Grief is a whirlwind of emotions that sweeps through us after loss, leaving us disoriented and raw. We often experience different stages while grieving, such as denial, anger, bargaining, depression and acceptance. While sadness often takes center stage, two other powerful forces can grip us during this process: anger and depression.
Navigating these emotions can feel daunting, but they’re natural parts of healing. So, how do we weather this emotional storm?
Hi, I’m Valeria Walsh, a Marriage & Family Therapist at Cedar Tree Counseling and in this article, I’ll share five strategies to help you navigate the anger and depression stages of grief.
1. Recognize and Validate Your Feelings
Instead of fighting or suppressing your anger or sadness, acknowledge their presence. Tell yourself that it’s okay to feel angry.
For example, imagine clenching your fists, feeling rage at the unfairness of losing a loved one. Instead of pushing it down, say, “I’m furious that they’re gone. It’s not fair, and I have every right to feel angry.”
Naming your anger gives you the ability to work through the emotions, and helps prevent them from festering and boiling over at unwanted times.
2. Express Your Emotions Safely
All emotions, including anger and sadness, need release. Find healthy outlets for expression such as journaling about your feelings, painting, exercising, or even screaming into a pillow.
Explore activities that let you safely expel the emotional charge. The release can be cathartic, helping you move through the depths of sadness.
3. Lean Into Routine
In times of emotional chaos, daily structure can be an anchor that tethers you. Establish simple daily rituals, like morning walks, practicing gratitude, or sharing a meal with a loved one.
The different phases of grief can feel unpredictable. By incorporating these routines into your life, you can gradually build a sense of stability, and maybe even find comfort in what is predictable.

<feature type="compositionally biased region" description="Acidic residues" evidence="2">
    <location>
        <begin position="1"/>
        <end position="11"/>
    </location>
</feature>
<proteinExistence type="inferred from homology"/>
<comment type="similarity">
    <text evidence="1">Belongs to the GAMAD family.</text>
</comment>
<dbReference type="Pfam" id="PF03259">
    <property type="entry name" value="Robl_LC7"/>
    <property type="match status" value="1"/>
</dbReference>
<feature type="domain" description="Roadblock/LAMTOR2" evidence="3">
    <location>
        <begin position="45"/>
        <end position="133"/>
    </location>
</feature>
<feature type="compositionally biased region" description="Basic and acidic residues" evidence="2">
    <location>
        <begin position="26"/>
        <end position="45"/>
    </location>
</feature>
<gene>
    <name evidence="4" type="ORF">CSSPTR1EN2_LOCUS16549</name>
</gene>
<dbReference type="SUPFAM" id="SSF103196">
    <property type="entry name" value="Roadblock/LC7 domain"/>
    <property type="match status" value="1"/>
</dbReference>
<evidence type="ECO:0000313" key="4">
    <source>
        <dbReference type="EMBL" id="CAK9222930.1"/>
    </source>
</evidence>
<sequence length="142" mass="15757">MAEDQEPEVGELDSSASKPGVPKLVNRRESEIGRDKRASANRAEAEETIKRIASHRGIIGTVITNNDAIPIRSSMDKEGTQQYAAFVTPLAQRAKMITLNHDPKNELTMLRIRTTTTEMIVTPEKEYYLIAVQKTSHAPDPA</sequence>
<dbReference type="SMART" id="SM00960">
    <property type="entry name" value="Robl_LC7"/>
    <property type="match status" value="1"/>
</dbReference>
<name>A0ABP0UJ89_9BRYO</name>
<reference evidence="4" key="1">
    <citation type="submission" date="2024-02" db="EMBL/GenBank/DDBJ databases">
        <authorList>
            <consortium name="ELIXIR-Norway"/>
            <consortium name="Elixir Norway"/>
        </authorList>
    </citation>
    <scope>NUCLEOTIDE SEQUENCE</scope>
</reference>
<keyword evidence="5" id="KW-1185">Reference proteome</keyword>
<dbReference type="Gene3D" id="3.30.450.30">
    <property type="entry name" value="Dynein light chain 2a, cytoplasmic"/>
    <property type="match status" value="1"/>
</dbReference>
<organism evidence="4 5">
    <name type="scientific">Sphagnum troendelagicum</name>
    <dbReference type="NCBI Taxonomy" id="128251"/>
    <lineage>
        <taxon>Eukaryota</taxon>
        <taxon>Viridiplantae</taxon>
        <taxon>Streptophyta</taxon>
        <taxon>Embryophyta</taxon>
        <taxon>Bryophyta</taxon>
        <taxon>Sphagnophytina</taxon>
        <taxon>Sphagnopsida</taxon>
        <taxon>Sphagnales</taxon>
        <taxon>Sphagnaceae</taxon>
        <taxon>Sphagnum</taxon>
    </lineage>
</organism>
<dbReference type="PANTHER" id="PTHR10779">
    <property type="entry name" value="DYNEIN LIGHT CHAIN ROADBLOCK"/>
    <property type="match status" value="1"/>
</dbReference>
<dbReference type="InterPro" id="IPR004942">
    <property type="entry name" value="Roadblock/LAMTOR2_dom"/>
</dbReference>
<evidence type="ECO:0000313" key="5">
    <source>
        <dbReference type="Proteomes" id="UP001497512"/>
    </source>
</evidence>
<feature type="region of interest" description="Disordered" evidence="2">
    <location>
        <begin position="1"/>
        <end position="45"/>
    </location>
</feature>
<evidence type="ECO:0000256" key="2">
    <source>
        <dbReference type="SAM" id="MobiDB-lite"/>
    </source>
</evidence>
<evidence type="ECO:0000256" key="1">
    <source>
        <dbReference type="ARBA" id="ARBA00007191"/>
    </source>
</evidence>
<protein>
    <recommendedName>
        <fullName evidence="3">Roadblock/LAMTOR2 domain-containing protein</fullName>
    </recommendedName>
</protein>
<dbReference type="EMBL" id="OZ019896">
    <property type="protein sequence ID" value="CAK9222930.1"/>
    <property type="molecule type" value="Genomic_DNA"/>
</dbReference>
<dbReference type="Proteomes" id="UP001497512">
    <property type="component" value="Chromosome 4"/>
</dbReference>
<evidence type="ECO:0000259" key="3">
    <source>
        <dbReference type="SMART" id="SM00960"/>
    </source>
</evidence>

4. Practice Self-Care
Grief can deplete your physical and emotional resources. Prioritize self-care to replenish your well-being.
Some examples include, getting enough sleep, eating nourishing foods, and being mindful of the present moment throughout the day, rather than getting caught in distracting thoughts that interfere with the present moment.
Taking care of your physical and mental needs is crucial for emotional healing as it helps foster resilience, providing you with the inner strength you need to navigate the challenges of grief.
5. Seek Professional Support
As loved ones and friends who initially may have been a support system start to resume their daily lives, it can start to feel lonely and difficult to carry the weight of grief alone.
A counselor or therapist can offer a safe space to unpack these burdens, and be there with you throughout the time you need to process the grief. They can help guide you through the labyrinth of your emotions, helping you find your footing again.
Navigating the anger and depression of grief is a challenging, but necessary part of healing. Remember, you’re not alone in this journey.
And if you’re ready to take the next step towards healing, reach out and schedule an appointment with Cedar Tree Counseling today. We’re here to support you on your path to healing.
Adolescents, Adults & Couples
I specialize in helping teens, individuals, and couples find balance and renewed connection with themselves and important relationships, using evidence-based practices to create a safe and nurturing space for healing and growth.
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